Exploring Rio de Janeiro

An Introduction to Rio de Janeiro | Brazil Homepage | Exploring Brazil | An Introduction to Recife | An Introduction to Sao Paulo | Latin America Homepage | The World

Sheraton Rio de Janeiro, Brazil
Click on the graphic above

Interesting Places

  • Statue of Christ the Redeemer
  • Tijuca Rain Forest Reserve
  • Ipanema and Leblon
  • Santa Theresa

    This most charming of Carioca neighborhoods blends cobblestone streets and Victorian architecture with a carefree bohemian spirit. Once the home of the Carioca upper class, it now houses artists, musicians, writers, and other free souls.

    Nossa Senhora da Gloria do Outeiro
    This church's elegant bell tower and carved ceiling, an excellent example of Brazilian Baroque completed in 1720, provide a cul-de-sac of subtlety. Its hilltop situation reveals an urban vista.

    Igregia Candelaria
    At the beginning of the Avenida Presidente Vargas, the Igregia Candelaria's white dome and bell towers rise unperturbed in a jungle of downtown streets.

    Rio's version of Hyde Park is as offbeat as one would expect in the city. Next to a clutch of movie theaters, an open square serves as the platform for political and social debate. Rival groups often speak at the same time--and sometimes come to blows.

    Of all the dozens of islands in the bay, well-to-do Paqueta is the largest. Its slow way of life lures visitors the world over; cars are banned on the island. To get around, one must bicycle or take a horse-drawn carriage for a very pleasant ride.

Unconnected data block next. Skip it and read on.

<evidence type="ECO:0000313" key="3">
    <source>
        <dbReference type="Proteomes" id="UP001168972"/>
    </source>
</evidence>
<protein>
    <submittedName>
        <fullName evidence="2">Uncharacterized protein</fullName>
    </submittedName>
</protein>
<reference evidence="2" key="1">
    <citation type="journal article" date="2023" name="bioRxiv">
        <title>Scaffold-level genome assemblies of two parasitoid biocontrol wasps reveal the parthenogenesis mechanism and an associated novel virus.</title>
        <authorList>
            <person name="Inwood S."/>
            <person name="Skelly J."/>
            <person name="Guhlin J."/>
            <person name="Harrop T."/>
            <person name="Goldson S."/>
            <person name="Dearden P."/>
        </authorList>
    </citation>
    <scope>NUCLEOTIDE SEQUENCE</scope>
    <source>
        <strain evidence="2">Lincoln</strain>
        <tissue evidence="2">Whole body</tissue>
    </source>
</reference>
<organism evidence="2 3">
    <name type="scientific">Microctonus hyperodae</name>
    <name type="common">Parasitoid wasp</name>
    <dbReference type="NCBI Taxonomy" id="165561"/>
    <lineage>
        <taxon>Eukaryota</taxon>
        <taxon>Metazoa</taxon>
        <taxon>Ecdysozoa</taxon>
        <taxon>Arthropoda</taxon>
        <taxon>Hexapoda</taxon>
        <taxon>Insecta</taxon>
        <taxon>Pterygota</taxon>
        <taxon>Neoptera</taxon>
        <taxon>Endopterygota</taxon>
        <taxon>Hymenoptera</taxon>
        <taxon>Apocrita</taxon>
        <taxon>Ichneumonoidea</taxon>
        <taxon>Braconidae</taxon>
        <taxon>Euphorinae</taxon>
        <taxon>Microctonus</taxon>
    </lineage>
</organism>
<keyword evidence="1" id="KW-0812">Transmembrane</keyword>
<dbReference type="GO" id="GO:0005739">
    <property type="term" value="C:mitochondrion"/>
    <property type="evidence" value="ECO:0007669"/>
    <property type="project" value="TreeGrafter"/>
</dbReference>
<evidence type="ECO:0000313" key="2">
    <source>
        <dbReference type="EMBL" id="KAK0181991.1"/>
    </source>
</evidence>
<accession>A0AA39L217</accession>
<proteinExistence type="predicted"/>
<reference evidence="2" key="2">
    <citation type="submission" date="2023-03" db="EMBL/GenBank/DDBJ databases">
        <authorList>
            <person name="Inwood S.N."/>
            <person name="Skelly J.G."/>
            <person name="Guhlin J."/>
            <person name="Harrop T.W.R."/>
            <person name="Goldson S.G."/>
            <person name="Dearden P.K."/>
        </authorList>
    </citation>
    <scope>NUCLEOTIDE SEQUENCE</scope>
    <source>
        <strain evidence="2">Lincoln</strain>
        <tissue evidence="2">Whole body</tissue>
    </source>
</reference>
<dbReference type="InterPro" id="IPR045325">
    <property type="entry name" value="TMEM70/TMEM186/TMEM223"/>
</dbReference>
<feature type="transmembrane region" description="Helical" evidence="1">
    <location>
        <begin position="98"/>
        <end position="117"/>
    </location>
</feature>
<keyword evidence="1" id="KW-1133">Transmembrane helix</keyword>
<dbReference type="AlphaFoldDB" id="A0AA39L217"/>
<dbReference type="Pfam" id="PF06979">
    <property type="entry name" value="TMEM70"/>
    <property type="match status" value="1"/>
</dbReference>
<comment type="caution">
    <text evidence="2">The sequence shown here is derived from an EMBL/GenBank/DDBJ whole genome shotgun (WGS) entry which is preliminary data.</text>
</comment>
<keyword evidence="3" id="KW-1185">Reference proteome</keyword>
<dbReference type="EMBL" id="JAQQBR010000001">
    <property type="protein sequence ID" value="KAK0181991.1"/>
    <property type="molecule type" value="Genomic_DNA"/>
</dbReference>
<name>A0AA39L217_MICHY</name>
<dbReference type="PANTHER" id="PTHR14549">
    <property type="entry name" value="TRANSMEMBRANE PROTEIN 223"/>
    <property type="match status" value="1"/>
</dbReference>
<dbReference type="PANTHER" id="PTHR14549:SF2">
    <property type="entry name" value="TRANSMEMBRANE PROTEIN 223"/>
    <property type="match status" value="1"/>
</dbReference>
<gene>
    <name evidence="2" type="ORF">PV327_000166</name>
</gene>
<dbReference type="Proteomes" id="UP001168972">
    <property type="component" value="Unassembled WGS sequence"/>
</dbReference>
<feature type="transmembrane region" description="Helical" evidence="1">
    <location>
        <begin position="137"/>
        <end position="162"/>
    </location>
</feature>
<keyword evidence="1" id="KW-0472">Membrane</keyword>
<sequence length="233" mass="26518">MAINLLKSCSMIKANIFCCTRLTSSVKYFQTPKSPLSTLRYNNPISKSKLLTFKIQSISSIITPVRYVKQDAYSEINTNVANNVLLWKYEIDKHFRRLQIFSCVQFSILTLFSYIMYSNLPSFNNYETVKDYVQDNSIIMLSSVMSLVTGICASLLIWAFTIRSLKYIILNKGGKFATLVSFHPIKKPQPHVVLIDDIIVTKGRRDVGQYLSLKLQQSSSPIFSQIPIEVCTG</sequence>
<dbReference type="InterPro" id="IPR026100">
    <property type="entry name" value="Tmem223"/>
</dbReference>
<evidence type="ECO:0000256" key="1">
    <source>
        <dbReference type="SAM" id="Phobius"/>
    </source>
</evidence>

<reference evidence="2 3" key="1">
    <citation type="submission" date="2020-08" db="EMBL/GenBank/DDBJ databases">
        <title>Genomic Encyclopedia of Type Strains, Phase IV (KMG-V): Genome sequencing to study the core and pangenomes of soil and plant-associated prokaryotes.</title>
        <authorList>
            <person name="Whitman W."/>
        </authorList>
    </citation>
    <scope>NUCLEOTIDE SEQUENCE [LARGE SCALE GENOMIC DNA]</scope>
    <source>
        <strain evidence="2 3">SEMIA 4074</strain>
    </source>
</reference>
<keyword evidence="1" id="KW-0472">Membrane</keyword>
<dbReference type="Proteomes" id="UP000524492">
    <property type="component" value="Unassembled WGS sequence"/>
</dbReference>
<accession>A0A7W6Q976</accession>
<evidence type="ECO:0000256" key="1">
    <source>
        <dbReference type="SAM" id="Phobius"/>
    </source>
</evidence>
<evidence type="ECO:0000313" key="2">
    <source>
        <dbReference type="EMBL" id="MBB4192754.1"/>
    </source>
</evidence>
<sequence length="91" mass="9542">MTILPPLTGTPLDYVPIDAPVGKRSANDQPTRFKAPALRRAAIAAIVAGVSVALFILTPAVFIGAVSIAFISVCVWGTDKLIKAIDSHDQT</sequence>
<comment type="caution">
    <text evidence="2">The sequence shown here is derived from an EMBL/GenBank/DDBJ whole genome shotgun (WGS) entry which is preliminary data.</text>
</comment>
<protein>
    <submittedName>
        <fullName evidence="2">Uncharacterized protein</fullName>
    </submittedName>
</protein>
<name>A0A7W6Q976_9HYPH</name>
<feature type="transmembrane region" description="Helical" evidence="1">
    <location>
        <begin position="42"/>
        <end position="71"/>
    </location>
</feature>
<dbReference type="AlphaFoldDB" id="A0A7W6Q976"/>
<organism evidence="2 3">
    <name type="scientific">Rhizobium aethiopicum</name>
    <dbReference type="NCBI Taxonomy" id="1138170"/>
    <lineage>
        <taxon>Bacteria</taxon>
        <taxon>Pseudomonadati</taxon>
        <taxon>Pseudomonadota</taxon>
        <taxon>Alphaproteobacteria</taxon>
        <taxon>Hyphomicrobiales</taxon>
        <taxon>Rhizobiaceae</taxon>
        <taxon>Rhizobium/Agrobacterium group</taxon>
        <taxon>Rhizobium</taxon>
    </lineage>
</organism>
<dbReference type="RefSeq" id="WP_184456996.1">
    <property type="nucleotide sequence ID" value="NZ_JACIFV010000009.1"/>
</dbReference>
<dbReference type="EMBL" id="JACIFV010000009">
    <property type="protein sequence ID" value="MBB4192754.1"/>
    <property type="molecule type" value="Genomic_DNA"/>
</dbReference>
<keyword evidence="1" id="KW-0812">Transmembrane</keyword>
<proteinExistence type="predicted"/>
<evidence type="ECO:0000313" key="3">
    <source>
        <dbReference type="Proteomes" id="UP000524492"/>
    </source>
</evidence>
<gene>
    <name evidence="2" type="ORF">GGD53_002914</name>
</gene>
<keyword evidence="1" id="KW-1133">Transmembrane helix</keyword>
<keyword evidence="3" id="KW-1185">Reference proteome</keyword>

Jardim Zoologico & Museu Nacional
    This natural history museum is worth a visit in itself; coupled with the landscaped pools, parks, and marble statues of its grounds make it easy to while a day away.

    Rio de Janeiro's crown jewel in a coronet of mountains, Sugarloaf offers a much-admired view of the city itself. At the end of a breathtaking cable-car ride is a panorama of town and country, or, more correctly, metropolis and jungle.

    The lesser-known brother to Sugarloaf might actually be the better bet: at almost twice Sugarloaf's height, one has a view not only of Rio but of Sugarloaf.

    Ipanema and the curved beaches of Copacabana and the immediate environs need no introduction, but Sao Conrado and Grumari, distant southern beaches, might be Rio's most well-kept secret. And perhaps it's better that way; Grumari's two snack bars do nothing to mask its isolated magnificence. They are only accessible by car.

    Special Events

    Rio's Carnival (14 days before Lent) is nothing, if not spectacular. The casual wildness of the city's normal operation unravels into a hedonistic, fantastically-hued blur as the wealthy, the foreign, and the beautiful converge on Rio for a few precious days of abandon.

    Hippie Fair
    On Sundays from 2:00-6:00pm, Ipanema's Praca Feneral Osoria is transformed into a forest of booths carrying woodcarving, leather goods, batiks, rag dolls, jewelry, knickknacks of all descriptions, and well-crafted samba instruments.

    An Introduction to Rio de Janeiro | Brazil Homepage | Exploring Brazil | An Introduction to Recife | An Introduction to Sao Paulo | Latin America Homepage | The World

    Copyright (c) 1996 interKnowledge Corp. All rights reserved.